ISLAMABAD: Volunteers rescued and treated an abandoned stray donkey in the upscale Sector F-7 of the capital on Tuesday as calls were made for raising awareness on animal rights in the society.
Help Welfare Organisation (HWO) Animal Rescue — a group of volunteers working to help stray, abandoned and injured animals in the capital — said that they had received a call on Tuesday about the abandoned animal which appeared to be in poor health.
“It seems the donkey had been abandoned since it was no longer able to carry heavy loads due to its old age and poor health,” said Sunil Jamil, the founder of the volunteer animal rescue organisation.
Responding to the call, he said that they found the donkey lying by the roadside in Sector F-7 with most of his teeth lost and his right leg not functioning.
“This was a case of abandonment and animal cruelty,” he said.
The group treated the animal for wounds and then moved him to a farm where two other rescued donkeys reside.
“These animals have to be rescued because when they are not able to work anymore, they are killed for their hide and meat,” Jamil said, adding, “each and everything of a dead donkey is sold.”
The group also informed officers at the Kohsar Police Station about the recovery of the donkey and the state it was in.
Police allowed the group to treat the animal, and shift it to a farmhouse located on the outskirts of the capital.
Jamil said that they receive calls about injured cats and dogs, most of those who have suffered a road accident, on a daily basis.
“We receive 10 to 15 cases of injured dogs every day,” he says. In most cases, the volunteers treat these animals and set them free. But sometimes, we keep them at the farm and get them adopted by those who would care for such animals,” he said.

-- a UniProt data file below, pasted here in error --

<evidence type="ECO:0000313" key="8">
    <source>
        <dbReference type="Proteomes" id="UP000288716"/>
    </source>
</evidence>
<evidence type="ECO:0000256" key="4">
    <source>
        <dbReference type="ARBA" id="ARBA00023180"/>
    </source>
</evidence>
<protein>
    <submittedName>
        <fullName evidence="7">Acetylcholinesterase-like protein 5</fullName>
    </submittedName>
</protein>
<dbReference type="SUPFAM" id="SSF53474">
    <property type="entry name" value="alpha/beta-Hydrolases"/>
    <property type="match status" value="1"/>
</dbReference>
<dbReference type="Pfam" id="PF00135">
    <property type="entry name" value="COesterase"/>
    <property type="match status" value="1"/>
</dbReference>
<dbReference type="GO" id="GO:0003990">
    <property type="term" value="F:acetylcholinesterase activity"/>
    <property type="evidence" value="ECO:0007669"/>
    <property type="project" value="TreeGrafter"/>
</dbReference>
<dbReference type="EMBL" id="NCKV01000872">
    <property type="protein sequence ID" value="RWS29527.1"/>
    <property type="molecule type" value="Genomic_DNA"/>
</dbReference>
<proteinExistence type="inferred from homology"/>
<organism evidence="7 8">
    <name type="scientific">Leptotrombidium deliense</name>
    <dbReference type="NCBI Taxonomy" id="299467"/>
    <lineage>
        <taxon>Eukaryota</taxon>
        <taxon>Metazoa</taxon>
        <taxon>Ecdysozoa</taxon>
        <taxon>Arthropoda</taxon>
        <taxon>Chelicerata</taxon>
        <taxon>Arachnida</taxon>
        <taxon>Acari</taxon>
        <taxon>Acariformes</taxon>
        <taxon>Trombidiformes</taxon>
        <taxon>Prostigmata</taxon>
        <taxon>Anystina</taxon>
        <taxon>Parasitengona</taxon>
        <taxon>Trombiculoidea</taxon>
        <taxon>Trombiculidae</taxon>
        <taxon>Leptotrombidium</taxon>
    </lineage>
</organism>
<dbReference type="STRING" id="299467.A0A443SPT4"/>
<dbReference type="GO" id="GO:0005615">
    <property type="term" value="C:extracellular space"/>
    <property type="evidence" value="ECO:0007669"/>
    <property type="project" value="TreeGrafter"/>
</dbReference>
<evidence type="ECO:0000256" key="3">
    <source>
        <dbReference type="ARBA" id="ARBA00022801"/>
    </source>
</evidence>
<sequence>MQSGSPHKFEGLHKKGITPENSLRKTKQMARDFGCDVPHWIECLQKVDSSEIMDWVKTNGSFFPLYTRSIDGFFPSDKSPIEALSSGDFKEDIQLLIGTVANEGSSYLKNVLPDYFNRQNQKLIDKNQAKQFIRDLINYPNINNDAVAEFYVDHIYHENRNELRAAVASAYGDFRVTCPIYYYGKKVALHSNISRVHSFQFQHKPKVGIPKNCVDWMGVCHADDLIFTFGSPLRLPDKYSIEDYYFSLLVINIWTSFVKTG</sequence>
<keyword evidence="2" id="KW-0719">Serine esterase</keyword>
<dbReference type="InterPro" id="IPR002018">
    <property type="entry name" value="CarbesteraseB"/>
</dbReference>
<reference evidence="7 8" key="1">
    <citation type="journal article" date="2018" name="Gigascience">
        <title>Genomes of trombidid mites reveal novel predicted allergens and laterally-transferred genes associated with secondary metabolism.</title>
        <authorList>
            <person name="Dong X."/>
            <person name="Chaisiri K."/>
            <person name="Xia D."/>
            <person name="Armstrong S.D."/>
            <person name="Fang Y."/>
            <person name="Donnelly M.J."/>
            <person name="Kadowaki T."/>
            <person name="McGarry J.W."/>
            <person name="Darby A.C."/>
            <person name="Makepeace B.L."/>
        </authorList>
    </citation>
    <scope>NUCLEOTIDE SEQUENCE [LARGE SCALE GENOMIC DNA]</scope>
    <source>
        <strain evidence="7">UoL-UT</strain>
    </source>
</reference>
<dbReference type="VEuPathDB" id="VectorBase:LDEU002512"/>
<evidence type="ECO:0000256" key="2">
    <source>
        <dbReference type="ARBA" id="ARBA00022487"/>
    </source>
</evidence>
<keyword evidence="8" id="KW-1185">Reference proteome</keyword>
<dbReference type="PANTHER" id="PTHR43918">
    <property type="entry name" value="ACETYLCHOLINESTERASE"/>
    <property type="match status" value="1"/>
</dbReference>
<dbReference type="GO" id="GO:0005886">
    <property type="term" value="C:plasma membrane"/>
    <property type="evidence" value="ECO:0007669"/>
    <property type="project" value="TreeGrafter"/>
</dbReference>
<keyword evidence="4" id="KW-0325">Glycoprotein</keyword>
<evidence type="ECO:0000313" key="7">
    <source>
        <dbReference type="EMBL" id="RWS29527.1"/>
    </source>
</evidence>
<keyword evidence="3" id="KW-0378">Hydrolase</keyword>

Apart from cats and dogs, Jamil said they have rescued and treated donkeys, mules, kites, foxes, jackals, horses and even snakes.
“There is a need to raise awareness of animal rights. People who are kind to animals are also kind to other people. These things should be included in curricula,” Jamil advocated.
Asked about the process of lodging a complaint with the police, Jamil said that when they went to the Kohsar police station on Tuesday for seeking permission to shift the donkey, they had to first educate the officers there, including the station house officer, about animal rights.
He pointed out that they had rescued two abandoned donkeys from Gulzar-e-Quaid area in Rawalpindi in September last year. The donkeys had suffered broken legs which were filled with maggots. Over 50 donkeys were provided help this year alone.
The incident follows one in Bannu where a dog was shot at. Similarly, earlier in July, a donkey was spray painted with the name of a top politician and beaten up in Karachi. That donkey was rescued but died a few days later owing to its injuries.